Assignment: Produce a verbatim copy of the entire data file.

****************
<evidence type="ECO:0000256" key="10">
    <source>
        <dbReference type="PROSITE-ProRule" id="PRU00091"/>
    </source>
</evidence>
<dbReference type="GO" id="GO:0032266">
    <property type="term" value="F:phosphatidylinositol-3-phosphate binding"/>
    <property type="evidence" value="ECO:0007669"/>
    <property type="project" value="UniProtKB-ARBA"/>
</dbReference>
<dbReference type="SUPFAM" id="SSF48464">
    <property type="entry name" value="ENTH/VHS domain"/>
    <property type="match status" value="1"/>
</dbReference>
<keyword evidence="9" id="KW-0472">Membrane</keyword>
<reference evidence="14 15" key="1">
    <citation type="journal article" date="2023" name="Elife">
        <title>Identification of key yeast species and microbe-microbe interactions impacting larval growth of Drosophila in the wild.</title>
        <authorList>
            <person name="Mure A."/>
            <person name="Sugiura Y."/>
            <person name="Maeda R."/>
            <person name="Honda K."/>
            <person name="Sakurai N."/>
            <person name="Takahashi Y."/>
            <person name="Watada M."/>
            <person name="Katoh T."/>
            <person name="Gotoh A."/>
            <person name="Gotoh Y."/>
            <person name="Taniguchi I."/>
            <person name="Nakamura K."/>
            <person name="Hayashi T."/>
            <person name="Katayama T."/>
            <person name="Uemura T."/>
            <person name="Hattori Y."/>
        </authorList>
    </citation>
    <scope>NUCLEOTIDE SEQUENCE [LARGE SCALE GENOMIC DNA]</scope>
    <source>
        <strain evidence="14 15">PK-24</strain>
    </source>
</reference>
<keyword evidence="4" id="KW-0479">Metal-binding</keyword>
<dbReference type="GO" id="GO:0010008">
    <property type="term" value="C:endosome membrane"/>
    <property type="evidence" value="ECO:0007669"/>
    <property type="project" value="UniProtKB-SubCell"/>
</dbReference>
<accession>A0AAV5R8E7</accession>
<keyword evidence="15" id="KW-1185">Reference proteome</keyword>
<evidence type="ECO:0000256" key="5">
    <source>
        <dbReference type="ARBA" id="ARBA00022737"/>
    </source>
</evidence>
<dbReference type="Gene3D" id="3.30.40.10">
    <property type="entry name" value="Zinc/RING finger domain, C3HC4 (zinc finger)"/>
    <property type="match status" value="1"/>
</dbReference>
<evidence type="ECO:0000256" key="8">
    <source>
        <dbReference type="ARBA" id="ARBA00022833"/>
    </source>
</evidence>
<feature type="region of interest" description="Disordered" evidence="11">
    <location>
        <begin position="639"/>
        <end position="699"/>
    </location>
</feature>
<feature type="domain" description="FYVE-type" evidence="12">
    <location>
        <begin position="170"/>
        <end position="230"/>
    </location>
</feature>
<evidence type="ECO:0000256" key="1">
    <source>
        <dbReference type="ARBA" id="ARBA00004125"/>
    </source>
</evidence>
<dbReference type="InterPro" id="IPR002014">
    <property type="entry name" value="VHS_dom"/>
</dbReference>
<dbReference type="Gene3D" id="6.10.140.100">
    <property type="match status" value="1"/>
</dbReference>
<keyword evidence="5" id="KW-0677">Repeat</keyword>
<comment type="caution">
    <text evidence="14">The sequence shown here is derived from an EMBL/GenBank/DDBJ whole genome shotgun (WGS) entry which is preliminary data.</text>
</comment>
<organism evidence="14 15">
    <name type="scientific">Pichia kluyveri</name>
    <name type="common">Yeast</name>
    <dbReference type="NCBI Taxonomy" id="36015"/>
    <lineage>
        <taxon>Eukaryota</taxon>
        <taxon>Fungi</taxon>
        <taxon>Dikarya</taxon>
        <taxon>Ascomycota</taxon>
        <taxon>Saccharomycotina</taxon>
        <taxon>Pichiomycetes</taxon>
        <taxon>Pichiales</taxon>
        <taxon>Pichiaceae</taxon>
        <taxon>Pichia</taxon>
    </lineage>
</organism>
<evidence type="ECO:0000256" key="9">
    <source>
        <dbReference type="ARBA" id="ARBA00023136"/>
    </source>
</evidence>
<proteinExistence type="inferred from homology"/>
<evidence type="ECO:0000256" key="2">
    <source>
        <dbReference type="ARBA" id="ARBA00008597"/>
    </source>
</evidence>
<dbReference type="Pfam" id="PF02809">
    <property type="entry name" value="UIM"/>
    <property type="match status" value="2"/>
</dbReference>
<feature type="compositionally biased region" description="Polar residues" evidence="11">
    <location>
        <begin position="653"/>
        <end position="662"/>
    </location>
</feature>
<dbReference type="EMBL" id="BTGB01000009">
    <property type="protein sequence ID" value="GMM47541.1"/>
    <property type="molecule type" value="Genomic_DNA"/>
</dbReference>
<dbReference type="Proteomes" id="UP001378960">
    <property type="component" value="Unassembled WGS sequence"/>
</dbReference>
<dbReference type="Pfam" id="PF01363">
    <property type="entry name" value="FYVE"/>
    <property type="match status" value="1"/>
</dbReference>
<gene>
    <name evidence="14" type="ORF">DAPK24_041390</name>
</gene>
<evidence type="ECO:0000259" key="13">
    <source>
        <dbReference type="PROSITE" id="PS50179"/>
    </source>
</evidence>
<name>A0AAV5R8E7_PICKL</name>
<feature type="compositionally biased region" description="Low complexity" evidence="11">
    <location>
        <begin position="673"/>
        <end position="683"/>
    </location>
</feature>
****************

<evidence type="ECO:0000256" key="10">
    <source>
        <dbReference type="PROSITE-ProRule" id="PRU00091"/>
    </source>
</evidence>
<dbReference type="GO" id="GO:0032266">
    <property type="term" value="F:phosphatidylinositol-3-phosphate binding"/>
    <property type="evidence" value="ECO:0007669"/>
    <property type="project" value="UniProtKB-ARBA"/>
</dbReference>
<dbReference type="SUPFAM" id="SSF48464">
    <property type="entry name" value="ENTH/VHS domain"/>
    <property type="match status" value="1"/>
</dbReference>
<keyword evidence="9" id="KW-0472">Membrane</keyword>
<reference evidence="14 15" key="1">
    <citation type="journal article" date="2023" name="Elife">
        <title>Identification of key yeast species and microbe-microbe interactions impacting larval growth of Drosophila in the wild.</title>
        <authorList>
            <person name="Mure A."/>
            <person name="Sugiura Y."/>
            <person name="Maeda R."/>
            <person name="Honda K."/>
            <person name="Sakurai N."/>
            <person name="Takahashi Y."/>
            <person name="Watada M."/>
            <person name="Katoh T."/>
            <person name="Gotoh A."/>
            <person name="Gotoh Y."/>
            <person name="Taniguchi I."/>
            <person name="Nakamura K."/>
            <person name="Hayashi T."/>
            <person name="Katayama T."/>
            <person name="Uemura T."/>
            <person name="Hattori Y."/>
        </authorList>
    </citation>
    <scope>NUCLEOTIDE SEQUENCE [LARGE SCALE GENOMIC DNA]</scope>
    <source>
        <strain evidence="14 15">PK-24</strain>
    </source>
</reference>
<keyword evidence="4" id="KW-0479">Metal-binding</keyword>
<dbReference type="GO" id="GO:0010008">
    <property type="term" value="C:endosome membrane"/>
    <property type="evidence" value="ECO:0007669"/>
    <property type="project" value="UniProtKB-SubCell"/>
</dbReference>
<accession>A0AAV5R8E7</accession>
<keyword evidence="15" id="KW-1185">Reference proteome</keyword>
<evidence type="ECO:0000256" key="5">
    <source>
        <dbReference type="ARBA" id="ARBA00022737"/>
    </source>
</evidence>
<dbReference type="Gene3D" id="3.30.40.10">
    <property type="entry name" value="Zinc/RING finger domain, C3HC4 (zinc finger)"/>
    <property type="match status" value="1"/>
</dbReference>
<evidence type="ECO:0000256" key="8">
    <source>
        <dbReference type="ARBA" id="ARBA00022833"/>
    </source>
</evidence>
<feature type="region of interest" description="Disordered" evidence="11">
    <location>
        <begin position="639"/>
        <end position="699"/>
    </location>
</feature>
<feature type="domain" description="FYVE-type" evidence="12">
    <location>
        <begin position="170"/>
        <end position="230"/>
    </location>
</feature>
<evidence type="ECO:0000256" key="1">
    <source>
        <dbReference type="ARBA" id="ARBA00004125"/>
    </source>
</evidence>
<dbReference type="InterPro" id="IPR002014">
    <property type="entry name" value="VHS_dom"/>
</dbReference>
<dbReference type="Gene3D" id="6.10.140.100">
    <property type="match status" value="1"/>
</dbReference>
<keyword evidence="5" id="KW-0677">Repeat</keyword>
<comment type="caution">
    <text evidence="14">The sequence shown here is derived from an EMBL/GenBank/DDBJ whole genome shotgun (WGS) entry which is preliminary data.</text>
</comment>
<organism evidence="14 15">
    <name type="scientific">Pichia kluyveri</name>
    <name type="common">Yeast</name>
    <dbReference type="NCBI Taxonomy" id="36015"/>
    <lineage>
        <taxon>Eukaryota</taxon>
        <taxon>Fungi</taxon>
        <taxon>Dikarya</taxon>
        <taxon>Ascomycota</taxon>
        <taxon>Saccharomycotina</taxon>
        <taxon>Pichiomycetes</taxon>
        <taxon>Pichiales</taxon>
        <taxon>Pichiaceae</taxon>
        <taxon>Pichia</taxon>
    </lineage>
</organism>
<evidence type="ECO:0000256" key="9">
    <source>
        <dbReference type="ARBA" id="ARBA00023136"/>
    </source>
</evidence>
<proteinExistence type="inferred from homology"/>
<evidence type="ECO:0000256" key="2">
    <source>
        <dbReference type="ARBA" id="ARBA00008597"/>
    </source>
</evidence>
<dbReference type="Pfam" id="PF02809">
    <property type="entry name" value="UIM"/>
    <property type="match status" value="2"/>
</dbReference>
<feature type="compositionally biased region" description="Polar residues" evidence="11">
    <location>
        <begin position="653"/>
        <end position="662"/>
    </location>
</feature>
<dbReference type="EMBL" id="BTGB01000009">
    <property type="protein sequence ID" value="GMM47541.1"/>
    <property type="molecule type" value="Genomic_DNA"/>
</dbReference>
<dbReference type="Proteomes" id="UP001378960">
    <property type="component" value="Unassembled WGS sequence"/>
</dbReference>
<dbReference type="Pfam" id="PF01363">
    <property type="entry name" value="FYVE"/>
    <property type="match status" value="1"/>
</dbReference>
<gene>
    <name evidence="14" type="ORF">DAPK24_041390</name>
</gene>
<evidence type="ECO:0000259" key="13">
    <source>
        <dbReference type="PROSITE" id="PS50179"/>
    </source>
</evidence>
<name>A0AAV5R8E7_PICKL</name>
<feature type="compositionally biased region" description="Low complexity" evidence="11">
    <location>
        <begin position="673"/>
        <end position="683"/>
    </location>
</feature>